DENOVAN, Nancy St. Clair (née RYLEY)
Nancy and her dear husband, David McClintock DENOVAN, died on November 20, 2007 on Salt Spring Island, British Columbia Nancy was the daughter of Alfred St. Clair RYLEY and Norah Frances MOORE and the sister of George Moore RYLEY, all predeceased. She and David were dearly loved and will be sadly missed by their niece Norah RYLEY of Toronto, nephew Peter RYLEY and his wife Denise HUPÉ of Ottawa, sister-in-law Jessica RYLEY of Toronto and many close Friends. Nancy was born on March 14, 1932, grew up in Montreal, did undergraduate studies at McGill and post-graduate work at the University of Toronto. Her subsequent career as a Canadian Broadcasting Corporation television producer, director and writer was highlighted by her series of documentaries about Canadian artists, musicians and naturalists. Her choice of subjects reflected an abiding sense of a soul connection with nature. Her passion for Canadian art as a representation of that soul was captured particularly in her films about Emily Carr and Lawren Harris which received both national and international awards and continue to be shown in museums and art galleries. Later in life, Nancy and her husband left Toronto to establish their own connection with nature in rural western Canada. The proximity to the wilderness and her own garden sanctuary on Salt Spring Island gave her great joy. Her 1998 book, The Forsaken Garden, is based on her experience living with environmental illness and explores the deep psychological and spiritual relationship between the health of our bodies and souls and the health of the planet. To her, "the garden is a metaphor for the soul, a place where the most important thing is to live and grow; to return to our garden is to consciously return to a place of fullness and naturalness of being that the modern world in its frenzied pace has threatened to obliterate." Cremation has taken place and will be followed later by burial and commemorative gatherings. Memorial donations to the Canadian Parks and Wilderness Society, the David Suzuki Foundation or the Sierra Legal Defence Fund would be greatly appreciated.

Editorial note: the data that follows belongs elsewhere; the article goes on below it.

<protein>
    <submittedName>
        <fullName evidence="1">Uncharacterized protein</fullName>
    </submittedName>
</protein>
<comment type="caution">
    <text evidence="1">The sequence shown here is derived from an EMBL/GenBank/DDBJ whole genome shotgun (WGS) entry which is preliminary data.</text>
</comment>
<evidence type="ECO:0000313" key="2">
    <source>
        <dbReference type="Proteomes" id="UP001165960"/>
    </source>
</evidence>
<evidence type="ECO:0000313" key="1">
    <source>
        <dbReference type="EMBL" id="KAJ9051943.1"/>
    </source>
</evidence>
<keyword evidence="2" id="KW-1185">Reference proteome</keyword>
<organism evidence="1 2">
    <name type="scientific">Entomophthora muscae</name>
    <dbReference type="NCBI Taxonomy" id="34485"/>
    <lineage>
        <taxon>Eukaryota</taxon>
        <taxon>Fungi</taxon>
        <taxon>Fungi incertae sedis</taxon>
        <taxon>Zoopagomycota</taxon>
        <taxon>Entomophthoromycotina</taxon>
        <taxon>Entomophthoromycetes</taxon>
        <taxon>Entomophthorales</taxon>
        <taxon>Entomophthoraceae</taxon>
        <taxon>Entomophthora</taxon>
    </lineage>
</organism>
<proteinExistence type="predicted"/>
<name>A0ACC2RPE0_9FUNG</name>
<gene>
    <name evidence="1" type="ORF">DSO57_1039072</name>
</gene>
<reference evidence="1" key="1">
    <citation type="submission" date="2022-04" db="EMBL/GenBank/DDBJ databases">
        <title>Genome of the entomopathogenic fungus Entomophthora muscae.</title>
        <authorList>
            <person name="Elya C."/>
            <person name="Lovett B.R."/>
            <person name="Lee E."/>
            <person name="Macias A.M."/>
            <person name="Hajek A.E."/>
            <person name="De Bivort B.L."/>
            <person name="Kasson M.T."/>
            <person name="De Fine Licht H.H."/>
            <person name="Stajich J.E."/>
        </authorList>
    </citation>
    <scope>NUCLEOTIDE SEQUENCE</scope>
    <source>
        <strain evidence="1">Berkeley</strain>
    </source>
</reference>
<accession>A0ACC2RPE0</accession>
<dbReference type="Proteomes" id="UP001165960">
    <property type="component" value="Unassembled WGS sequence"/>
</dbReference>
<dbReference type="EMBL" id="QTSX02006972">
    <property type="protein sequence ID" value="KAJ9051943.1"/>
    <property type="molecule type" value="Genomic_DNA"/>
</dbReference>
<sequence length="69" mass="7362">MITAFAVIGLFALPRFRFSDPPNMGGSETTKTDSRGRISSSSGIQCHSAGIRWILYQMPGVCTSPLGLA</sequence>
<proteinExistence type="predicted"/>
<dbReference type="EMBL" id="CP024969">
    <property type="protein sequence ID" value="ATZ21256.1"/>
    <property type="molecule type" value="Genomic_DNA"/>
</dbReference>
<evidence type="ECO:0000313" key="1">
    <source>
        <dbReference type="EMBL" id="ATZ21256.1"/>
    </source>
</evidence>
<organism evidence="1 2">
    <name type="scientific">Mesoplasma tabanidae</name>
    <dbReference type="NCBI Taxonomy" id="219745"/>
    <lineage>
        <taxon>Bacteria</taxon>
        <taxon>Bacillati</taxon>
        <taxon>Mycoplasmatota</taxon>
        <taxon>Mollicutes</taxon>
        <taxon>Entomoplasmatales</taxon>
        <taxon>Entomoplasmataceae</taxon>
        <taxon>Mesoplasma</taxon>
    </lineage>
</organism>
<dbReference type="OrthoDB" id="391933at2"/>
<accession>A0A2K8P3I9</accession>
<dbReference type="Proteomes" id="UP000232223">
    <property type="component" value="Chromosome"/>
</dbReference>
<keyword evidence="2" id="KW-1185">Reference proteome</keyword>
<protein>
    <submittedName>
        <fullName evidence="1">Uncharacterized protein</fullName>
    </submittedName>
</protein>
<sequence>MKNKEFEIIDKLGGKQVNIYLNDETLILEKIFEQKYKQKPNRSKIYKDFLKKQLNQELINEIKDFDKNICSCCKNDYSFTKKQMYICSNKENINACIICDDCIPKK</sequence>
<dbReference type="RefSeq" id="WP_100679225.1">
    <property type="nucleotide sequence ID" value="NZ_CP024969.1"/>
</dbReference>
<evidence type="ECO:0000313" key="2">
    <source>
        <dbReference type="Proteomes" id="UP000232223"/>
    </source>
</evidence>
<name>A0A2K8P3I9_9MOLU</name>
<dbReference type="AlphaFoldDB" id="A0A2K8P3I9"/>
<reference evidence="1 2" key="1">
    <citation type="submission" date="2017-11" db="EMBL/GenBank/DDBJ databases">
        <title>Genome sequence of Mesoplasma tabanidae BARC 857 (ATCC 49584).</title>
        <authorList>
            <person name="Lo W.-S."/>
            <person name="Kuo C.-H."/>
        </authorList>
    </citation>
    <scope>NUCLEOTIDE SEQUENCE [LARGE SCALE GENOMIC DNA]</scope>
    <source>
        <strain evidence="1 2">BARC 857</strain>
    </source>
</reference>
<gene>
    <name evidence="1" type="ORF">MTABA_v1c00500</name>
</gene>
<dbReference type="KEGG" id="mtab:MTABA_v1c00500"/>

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RYLOTT o@ca.on.york_county.toronto.globe_and_mail 2008-05-05 published
HAGERMAN, Lois Irene (née RYLOTT)
The family of Lois HAGERMAN sadly announces her passing at Georgetown Hospital, on May 3, 2008, in her 89th year. Predeceased by her husband Bertram "Bert". Beloved mother of Michael (Susan), Marty, Ken and Perry. Loving Nana of Sarah, Katherine, Steve (Holly), Louis, Henry and Max. Great-grandmother of Andrew and Marissa. Lois is survived by her brother Garfield RYLOTT. Dear friend of Marilyn HAGERMAN. Friends will be received at the Neweduk Funeral Home "Mississauga Chapel" 1981 Dundas St. W., (1 block east of Erin Mills Pkwy) from 7-9 p.m. on Wednesday May 7, 2008. A Funeral Service will be held in the Chapel on Thursday May 8, 2008 at 10 a.m. Interment at Riverside Cemetery, Toronto. In lieu of flowers, donations may be made to the Heart and Stroke Foundation.
Neweduk Funeral Home 905-828-8000. Online condolences at www.neweduk.com